The South African (SA) market had a third consecutive negative month in October (FTSE/JSE Capped SWIX -4.2% MoM) as the local bourse was not spared the global risk-off sentiment. However, the rand managed to buck that trend, ending the month 3.1% stronger against the US dollar at R16.24/US$1. The stronger rand was a contributing factor in a poor month for locally listed stocks with foreign earnings (rand hedges), which were down 11% in aggregate, and miners, which were down 10% in aggregate. Those counters combined to detract 4% from the FTSE/JSE Capped SWIX Index’s performance in October.
However, Naspers and Prosus were able to more than outperform the currency headwind and ended the month up 6.5% in aggregate, thanks to a strong month for their largest investment, Tencent, which was up 13% MoM in rand terms, and an announcement that Prosus would be buying more Naspers shares as part of a drive to unlock some of the holding company discount in those listings. Stocks with domestically geared earnings had a mixed month, with decent results driving some of the local retailers (Pick ’n Pay +9.1% MoM, Clicks +6.1% MoM). Capitec (+9.9% MoM) was the only local bank to end the month higher and the Insurance sector was a bit of a bloodbath (Discovery -16.4% MoM, MMI -16.1% and Old Mutual -9.5% MoM).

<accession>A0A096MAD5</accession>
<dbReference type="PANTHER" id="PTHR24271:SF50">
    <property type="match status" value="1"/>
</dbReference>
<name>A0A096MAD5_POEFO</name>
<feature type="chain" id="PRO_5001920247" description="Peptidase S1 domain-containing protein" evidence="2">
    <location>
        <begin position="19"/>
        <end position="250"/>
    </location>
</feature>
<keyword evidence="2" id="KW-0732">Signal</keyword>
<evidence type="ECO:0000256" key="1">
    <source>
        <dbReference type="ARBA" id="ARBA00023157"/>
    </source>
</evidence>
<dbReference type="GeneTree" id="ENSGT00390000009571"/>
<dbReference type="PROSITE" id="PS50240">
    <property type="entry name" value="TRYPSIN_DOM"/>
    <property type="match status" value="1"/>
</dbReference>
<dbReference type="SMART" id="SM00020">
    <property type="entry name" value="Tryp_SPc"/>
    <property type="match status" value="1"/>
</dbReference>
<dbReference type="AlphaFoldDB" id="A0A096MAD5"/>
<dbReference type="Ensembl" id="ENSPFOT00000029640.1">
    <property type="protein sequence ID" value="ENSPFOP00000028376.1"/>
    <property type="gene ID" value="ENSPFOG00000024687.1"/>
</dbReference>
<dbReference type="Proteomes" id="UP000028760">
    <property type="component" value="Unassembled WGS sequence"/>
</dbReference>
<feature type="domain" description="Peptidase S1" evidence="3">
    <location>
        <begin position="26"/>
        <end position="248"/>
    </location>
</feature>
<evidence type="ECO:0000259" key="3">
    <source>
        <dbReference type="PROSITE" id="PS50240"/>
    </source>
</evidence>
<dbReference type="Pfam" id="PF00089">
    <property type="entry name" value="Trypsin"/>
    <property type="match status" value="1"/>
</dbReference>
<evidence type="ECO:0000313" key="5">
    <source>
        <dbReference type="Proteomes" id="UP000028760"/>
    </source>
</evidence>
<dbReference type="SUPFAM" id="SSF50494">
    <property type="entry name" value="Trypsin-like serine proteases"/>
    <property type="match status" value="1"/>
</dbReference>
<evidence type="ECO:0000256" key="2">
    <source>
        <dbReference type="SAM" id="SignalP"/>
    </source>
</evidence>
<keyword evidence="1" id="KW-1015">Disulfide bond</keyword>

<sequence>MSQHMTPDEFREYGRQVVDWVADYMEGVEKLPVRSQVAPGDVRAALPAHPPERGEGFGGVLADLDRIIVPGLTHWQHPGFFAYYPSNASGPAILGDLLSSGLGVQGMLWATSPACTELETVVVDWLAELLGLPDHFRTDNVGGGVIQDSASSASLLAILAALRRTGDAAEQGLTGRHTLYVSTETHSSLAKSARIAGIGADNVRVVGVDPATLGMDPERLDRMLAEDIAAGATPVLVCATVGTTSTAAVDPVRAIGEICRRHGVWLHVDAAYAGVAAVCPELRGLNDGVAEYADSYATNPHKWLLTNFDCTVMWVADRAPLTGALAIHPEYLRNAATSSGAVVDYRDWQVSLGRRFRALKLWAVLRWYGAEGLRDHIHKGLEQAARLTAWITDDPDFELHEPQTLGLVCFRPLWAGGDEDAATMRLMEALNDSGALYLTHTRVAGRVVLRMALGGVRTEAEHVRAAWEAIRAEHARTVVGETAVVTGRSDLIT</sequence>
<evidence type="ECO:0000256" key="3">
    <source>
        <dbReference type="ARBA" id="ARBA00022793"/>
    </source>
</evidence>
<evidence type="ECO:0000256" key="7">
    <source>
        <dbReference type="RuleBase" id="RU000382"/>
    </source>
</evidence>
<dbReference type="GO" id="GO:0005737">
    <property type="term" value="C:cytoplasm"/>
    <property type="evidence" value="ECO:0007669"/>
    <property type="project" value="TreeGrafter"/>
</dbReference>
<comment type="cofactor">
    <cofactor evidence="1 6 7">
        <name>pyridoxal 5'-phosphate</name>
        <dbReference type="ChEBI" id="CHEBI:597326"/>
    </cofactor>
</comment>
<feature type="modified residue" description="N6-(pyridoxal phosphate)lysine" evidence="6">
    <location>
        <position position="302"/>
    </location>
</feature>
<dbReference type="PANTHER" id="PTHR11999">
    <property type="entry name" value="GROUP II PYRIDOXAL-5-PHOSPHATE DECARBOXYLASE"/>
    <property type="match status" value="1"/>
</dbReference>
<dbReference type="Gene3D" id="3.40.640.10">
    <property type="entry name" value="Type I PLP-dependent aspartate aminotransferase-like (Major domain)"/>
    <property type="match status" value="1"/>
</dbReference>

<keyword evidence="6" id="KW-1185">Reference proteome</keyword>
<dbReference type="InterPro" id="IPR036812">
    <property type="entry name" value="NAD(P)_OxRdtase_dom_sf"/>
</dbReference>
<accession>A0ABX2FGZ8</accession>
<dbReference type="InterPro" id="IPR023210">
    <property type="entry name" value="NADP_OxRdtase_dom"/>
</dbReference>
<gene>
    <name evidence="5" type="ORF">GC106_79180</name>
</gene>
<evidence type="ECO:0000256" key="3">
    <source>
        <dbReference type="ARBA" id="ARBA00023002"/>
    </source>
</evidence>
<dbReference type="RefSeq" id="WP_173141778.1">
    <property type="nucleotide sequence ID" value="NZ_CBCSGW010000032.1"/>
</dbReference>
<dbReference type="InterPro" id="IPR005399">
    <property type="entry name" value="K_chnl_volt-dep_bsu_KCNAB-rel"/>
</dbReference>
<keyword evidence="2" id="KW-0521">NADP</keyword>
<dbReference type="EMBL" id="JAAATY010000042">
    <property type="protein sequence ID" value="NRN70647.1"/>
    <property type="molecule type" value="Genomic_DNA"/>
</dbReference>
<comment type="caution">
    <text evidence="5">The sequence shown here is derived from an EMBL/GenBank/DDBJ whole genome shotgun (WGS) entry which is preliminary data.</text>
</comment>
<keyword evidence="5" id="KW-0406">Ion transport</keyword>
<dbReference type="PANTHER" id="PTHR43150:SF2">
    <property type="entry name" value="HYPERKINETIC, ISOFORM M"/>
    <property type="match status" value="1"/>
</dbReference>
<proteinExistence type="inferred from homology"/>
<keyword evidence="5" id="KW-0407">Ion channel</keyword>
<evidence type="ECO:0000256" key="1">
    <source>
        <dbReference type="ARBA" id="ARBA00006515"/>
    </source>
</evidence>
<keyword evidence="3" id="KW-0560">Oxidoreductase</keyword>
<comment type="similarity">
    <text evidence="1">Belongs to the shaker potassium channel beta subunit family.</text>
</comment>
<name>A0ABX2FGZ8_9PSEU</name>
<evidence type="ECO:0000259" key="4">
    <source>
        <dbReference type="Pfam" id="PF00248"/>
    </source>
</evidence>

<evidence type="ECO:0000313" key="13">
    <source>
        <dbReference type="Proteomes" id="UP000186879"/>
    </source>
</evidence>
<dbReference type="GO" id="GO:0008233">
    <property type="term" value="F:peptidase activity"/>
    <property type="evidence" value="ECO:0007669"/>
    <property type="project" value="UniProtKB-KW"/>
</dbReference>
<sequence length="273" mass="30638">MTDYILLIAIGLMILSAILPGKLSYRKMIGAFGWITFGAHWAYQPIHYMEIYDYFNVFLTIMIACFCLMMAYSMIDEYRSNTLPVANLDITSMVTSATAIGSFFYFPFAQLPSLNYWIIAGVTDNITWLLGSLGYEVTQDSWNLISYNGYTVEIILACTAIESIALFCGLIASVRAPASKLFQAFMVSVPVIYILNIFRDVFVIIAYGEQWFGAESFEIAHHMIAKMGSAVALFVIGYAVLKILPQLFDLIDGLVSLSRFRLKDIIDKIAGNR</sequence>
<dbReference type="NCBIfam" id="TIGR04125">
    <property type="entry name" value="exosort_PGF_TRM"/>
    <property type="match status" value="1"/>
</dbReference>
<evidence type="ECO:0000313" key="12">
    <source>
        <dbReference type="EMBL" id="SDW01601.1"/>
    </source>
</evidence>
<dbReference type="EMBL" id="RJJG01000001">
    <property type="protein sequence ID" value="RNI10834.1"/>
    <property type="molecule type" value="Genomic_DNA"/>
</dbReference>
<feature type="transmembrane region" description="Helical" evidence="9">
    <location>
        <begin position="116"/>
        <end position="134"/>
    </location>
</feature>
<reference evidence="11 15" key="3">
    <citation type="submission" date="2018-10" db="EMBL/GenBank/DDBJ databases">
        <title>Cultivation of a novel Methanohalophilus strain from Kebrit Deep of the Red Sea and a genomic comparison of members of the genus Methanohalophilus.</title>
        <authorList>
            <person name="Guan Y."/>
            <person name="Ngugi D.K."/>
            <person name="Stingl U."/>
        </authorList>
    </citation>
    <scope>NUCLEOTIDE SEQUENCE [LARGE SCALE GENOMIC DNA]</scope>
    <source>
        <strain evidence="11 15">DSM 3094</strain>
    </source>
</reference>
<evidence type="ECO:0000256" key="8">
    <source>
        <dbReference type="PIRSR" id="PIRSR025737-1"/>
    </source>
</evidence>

Finance Minister Tito Mboweni delivered the much-anticipated Medium-Term Budget Policy Statement (MTBPS) towards month-end and laid out a plan to curb spending on the government’s wage bill, avoiding the temptation to embark on a debt-fuelled spending spree. While encouraging, the plan has high execution risk as was very evident in the announcement of a R10.5bn bailout for failing state-owned airline, SAA which, along with other state-owned enterprises, has been a large drag on the fiscus.
SA 10-year government bond yields fell by 0.1% to end the month at 9.3% as the release of local inflation data for September showed core inflation (excluding food, beverages, petrol, and energy) was stable at 3.3%, comfortably towards the lower end of the SA Reserve Bank’s (SARB’s) 3%–6% target range.